A few weeks ago, my friend and co-worker Lauren told me that she’d been taking this new-to-her exercise class called Pure Barre. I’m not quite sure how we started talking about exercising to each other at work, but the gist of the conversation was that she really likes Pure Barre, that it was a totally different kind of workout, and that I should try it sometime.
Well, OK, I thought blithely. Maybe I will. I like working out and I’d like to lose my—ahem—“Christmas weight,” so why not?
Before I go any farther, here’s something you should know about me: I have a propensity to get really, really excited about certain things for short bursts of time, but after that period of time ends, the thing I’d previously been so excited about drops off my radar. Are some of you like this, too? (Please say yes.) It’s actually not a bad habit to have when shopping, for example—in fact, I’ve channeled said fickleness into a litmus test of sorts, the litmus test part being that if I forget about the item I’ve started obsessing over after a couple of days, then I obviously don’t really need it anyway—but when it comes to stuff like, you know, exercise, it can rob me of some good and good-for-me experiences.
Pure Barre almost fell into that camp. After Lauren told me about it and I’d agreed to try it, I kept having scheduling conflicts that forced me to have to back out. But I finally made it to a class, and while I was a bit (OK, a lot) intimidated—you do a bunch of the exercises at a ballet barre, hence the name Pure Barre, and I am not, I repeat, NOT a dancer—I ended up kind of loving it.
Basically, Pure Barre (for those who haven’t tried it) is like a super intense Pilates session: you do small, isometric, ballet-inspired movements that work your core and that are quite different from my normal exercise routine, which is made up of a whole lot of cardio and not much else. And while you definitely get your heart rate up with Pure Barre—I admit it: I was breathing hard after the warm-up portion of the class—you also feel like you can have a normal conversation with someone after you finish each routine. But the best part—to me, at least—is that you concentrate so hard on form and performing the movements during class that afterward, when you emerge from your highly focused (and, in my case, so-focused-you’re-squinty—attractive!) state, you just feel clear. It’s awesome, especially after a long day at work.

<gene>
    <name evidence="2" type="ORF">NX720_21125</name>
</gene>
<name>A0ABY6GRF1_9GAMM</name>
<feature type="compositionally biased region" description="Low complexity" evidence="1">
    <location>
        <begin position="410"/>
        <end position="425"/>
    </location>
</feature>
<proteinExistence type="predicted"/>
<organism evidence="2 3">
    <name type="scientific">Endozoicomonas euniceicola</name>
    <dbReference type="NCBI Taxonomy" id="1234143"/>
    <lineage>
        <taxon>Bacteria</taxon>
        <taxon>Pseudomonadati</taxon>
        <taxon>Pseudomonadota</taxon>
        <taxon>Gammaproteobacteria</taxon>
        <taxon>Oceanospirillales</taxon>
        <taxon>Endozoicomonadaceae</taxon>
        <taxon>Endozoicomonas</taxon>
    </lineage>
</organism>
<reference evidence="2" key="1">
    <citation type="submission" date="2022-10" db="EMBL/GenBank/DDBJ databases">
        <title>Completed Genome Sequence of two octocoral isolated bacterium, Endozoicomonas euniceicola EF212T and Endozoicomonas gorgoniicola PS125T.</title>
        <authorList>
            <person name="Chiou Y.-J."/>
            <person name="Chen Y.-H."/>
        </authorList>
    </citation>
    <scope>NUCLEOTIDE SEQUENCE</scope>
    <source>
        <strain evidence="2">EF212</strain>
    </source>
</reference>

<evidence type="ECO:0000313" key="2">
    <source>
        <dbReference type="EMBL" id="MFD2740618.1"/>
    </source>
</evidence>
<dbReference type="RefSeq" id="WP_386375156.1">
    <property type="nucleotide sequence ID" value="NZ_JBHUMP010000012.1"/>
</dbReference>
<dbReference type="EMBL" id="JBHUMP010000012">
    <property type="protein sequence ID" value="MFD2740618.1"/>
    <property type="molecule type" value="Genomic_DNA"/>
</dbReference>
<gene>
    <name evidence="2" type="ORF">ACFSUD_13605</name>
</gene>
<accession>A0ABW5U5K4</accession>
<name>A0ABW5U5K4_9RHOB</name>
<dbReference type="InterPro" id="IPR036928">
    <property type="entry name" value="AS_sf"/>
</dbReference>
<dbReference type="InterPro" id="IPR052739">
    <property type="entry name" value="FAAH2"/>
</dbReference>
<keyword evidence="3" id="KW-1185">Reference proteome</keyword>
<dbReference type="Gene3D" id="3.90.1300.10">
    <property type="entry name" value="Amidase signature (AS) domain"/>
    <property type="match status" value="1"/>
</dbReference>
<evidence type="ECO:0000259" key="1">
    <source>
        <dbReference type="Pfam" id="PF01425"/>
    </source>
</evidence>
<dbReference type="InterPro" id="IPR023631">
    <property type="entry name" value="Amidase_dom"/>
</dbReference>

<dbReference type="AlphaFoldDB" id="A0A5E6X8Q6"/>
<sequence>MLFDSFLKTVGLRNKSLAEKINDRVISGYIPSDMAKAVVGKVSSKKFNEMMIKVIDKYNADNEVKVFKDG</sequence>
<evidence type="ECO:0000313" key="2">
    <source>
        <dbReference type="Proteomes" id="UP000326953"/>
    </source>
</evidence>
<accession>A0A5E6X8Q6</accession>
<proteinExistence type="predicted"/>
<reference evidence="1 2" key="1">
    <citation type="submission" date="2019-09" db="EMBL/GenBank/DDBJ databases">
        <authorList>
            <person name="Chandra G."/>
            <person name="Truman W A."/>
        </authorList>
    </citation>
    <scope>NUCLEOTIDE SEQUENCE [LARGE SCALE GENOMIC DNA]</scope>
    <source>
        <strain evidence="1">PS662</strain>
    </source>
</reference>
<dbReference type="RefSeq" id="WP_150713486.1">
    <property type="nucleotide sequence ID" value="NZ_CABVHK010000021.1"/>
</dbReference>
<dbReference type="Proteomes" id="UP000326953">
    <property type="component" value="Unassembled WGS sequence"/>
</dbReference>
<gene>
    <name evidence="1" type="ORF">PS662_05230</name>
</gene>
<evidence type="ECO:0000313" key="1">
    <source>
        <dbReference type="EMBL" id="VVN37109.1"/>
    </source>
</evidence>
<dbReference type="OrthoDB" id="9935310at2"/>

So yes, I totally felt that clear-headedness right after my very first class, and was proud of myself for getting through the whole thing—Pure Barre is hard, guys. In fact, I was kind of smug: I wasn’t even sore when I got home that night! I’d also gone to spin class the day before—I was the picture of health! I looked in the mirror knew that the Christmas weight was ALREADY melting away!* Pretty soon, I’d be a ballerina!
Um, yeah, and then I woke up the next day and was more sore than I’d ever been in my entire life. Everything hurt. It hurt to lift my arms, it hurt to lift my legs, it hurt to sit, it hurt to laugh. I had to explain to people all day why I was grimacing when I lowered myself into chairs or, you know, took a step. So much for being a ballerina—I’d been humbled by the barre.
But I went back to a couple more classes—in fact, I’ve been going at least once a week ever since—and like most things, the soreness has faded over time, and what’s left is that clear-headed feeling that’s so addictive and, often, elusive. Also like most things, practice makes perfect—I can feel myself slowly getting more flexible as the days go by, which is pretty cool. It’s kind of a win/win.
And that, my friends, is why I like to lift my legs in tiny, painful increments on Tuesdays (and sometimes Thursdays, too).
*Do you get like this as well? I am so guilty of coming home after a tough spin class or elliptical session and looking in the bathroom mirror as I glisten with the sweat of the workout while thinking, “Yep—skinnier already!” even though that’s totally nuts. Please tell me I’m not alone with my crazy.